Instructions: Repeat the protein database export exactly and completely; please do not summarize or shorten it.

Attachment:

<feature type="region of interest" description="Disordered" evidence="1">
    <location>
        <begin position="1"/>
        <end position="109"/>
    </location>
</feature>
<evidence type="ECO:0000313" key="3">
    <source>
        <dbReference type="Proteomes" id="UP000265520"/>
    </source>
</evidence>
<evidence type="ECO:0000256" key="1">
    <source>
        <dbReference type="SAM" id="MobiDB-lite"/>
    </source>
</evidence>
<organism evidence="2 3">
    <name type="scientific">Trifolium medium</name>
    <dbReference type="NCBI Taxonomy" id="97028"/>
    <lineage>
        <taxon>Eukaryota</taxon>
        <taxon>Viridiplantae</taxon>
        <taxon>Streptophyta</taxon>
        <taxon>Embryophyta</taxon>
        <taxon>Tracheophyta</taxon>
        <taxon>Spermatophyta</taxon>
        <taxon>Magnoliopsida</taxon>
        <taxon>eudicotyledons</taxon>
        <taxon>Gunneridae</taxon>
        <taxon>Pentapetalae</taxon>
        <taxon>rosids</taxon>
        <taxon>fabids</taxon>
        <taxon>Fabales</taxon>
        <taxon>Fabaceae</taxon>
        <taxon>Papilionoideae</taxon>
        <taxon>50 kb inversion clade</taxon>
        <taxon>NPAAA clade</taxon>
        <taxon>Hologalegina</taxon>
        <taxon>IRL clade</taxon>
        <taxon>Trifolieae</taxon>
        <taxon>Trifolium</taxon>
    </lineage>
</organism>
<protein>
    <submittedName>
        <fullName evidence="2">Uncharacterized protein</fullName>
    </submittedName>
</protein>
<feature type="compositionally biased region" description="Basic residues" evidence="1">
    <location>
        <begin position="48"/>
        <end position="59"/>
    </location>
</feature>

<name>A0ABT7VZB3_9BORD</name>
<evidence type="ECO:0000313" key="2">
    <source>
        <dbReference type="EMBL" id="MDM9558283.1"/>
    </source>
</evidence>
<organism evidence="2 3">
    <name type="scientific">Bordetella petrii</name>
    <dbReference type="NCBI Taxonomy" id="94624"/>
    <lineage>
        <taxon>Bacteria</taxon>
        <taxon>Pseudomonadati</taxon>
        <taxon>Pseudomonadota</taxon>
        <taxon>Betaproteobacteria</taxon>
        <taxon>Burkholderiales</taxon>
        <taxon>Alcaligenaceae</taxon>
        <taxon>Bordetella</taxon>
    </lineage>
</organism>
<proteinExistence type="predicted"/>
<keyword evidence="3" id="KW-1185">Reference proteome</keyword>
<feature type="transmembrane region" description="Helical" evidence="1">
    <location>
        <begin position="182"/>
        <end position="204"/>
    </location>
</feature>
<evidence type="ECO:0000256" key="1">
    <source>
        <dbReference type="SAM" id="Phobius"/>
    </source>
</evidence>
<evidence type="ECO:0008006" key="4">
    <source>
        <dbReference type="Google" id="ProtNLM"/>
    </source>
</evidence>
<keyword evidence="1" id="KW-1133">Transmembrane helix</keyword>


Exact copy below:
<feature type="region of interest" description="Disordered" evidence="1">
    <location>
        <begin position="1"/>
        <end position="109"/>
    </location>
</feature>
<evidence type="ECO:0000313" key="3">
    <source>
        <dbReference type="Proteomes" id="UP000265520"/>
    </source>
</evidence>
<evidence type="ECO:0000256" key="1">
    <source>
        <dbReference type="SAM" id="MobiDB-lite"/>
    </source>
</evidence>
<organism evidence="2 3">
    <name type="scientific">Trifolium medium</name>
    <dbReference type="NCBI Taxonomy" id="97028"/>
    <lineage>
        <taxon>Eukaryota</taxon>
        <taxon>Viridiplantae</taxon>
        <taxon>Streptophyta</taxon>
        <taxon>Embryophyta</taxon>
        <taxon>Tracheophyta</taxon>
        <taxon>Spermatophyta</taxon>
        <taxon>Magnoliopsida</taxon>
        <taxon>eudicotyledons</taxon>
        <taxon>Gunneridae</taxon>
        <taxon>Pentapetalae</taxon>
        <taxon>rosids</taxon>
        <taxon>fabids</taxon>
        <taxon>Fabales</taxon>
        <taxon>Fabaceae</taxon>
        <taxon>Papilionoideae</taxon>
        <taxon>50 kb inversion clade</taxon>
        <taxon>NPAAA clade</taxon>
        <taxon>Hologalegina</taxon>
        <taxon>IRL clade</taxon>
        <taxon>Trifolieae</taxon>
        <taxon>Trifolium</taxon>
    </lineage>
</organism>
<protein>
    <submittedName>
        <fullName evidence="2">Uncharacterized protein</fullName>
    </submittedName>
</protein>
<feature type="compositionally biased region" description="Basic residues" evidence="1">
    <location>
        <begin position="48"/>
        <end position="59"/>
    </location>
</feature>

<name>A0ABT7VZB3_9BORD</name>
<evidence type="ECO:0000313" key="2">
    <source>
        <dbReference type="EMBL" id="MDM9558283.1"/>
    </source>
</evidence>
<organism evidence="2 3">
    <name type="scientific">Bordetella petrii</name>
    <dbReference type="NCBI Taxonomy" id="94624"/>
    <lineage>
        <taxon>Bacteria</taxon>
        <taxon>Pseudomonadati</taxon>
        <taxon>Pseudomonadota</taxon>
        <taxon>Betaproteobacteria</taxon>
        <taxon>Burkholderiales</taxon>
        <taxon>Alcaligenaceae</taxon>
        <taxon>Bordetella</taxon>
    </lineage>
</organism>
<proteinExistence type="predicted"/>
<keyword evidence="3" id="KW-1185">Reference proteome</keyword>
<feature type="transmembrane region" description="Helical" evidence="1">
    <location>
        <begin position="182"/>
        <end position="204"/>
    </location>
</feature>
<evidence type="ECO:0000256" key="1">
    <source>
        <dbReference type="SAM" id="Phobius"/>
    </source>
</evidence>
<evidence type="ECO:0008006" key="4">
    <source>
        <dbReference type="Google" id="ProtNLM"/>
    </source>
</evidence>
<keyword evidence="1" id="KW-1133">Transmembrane helix</keyword>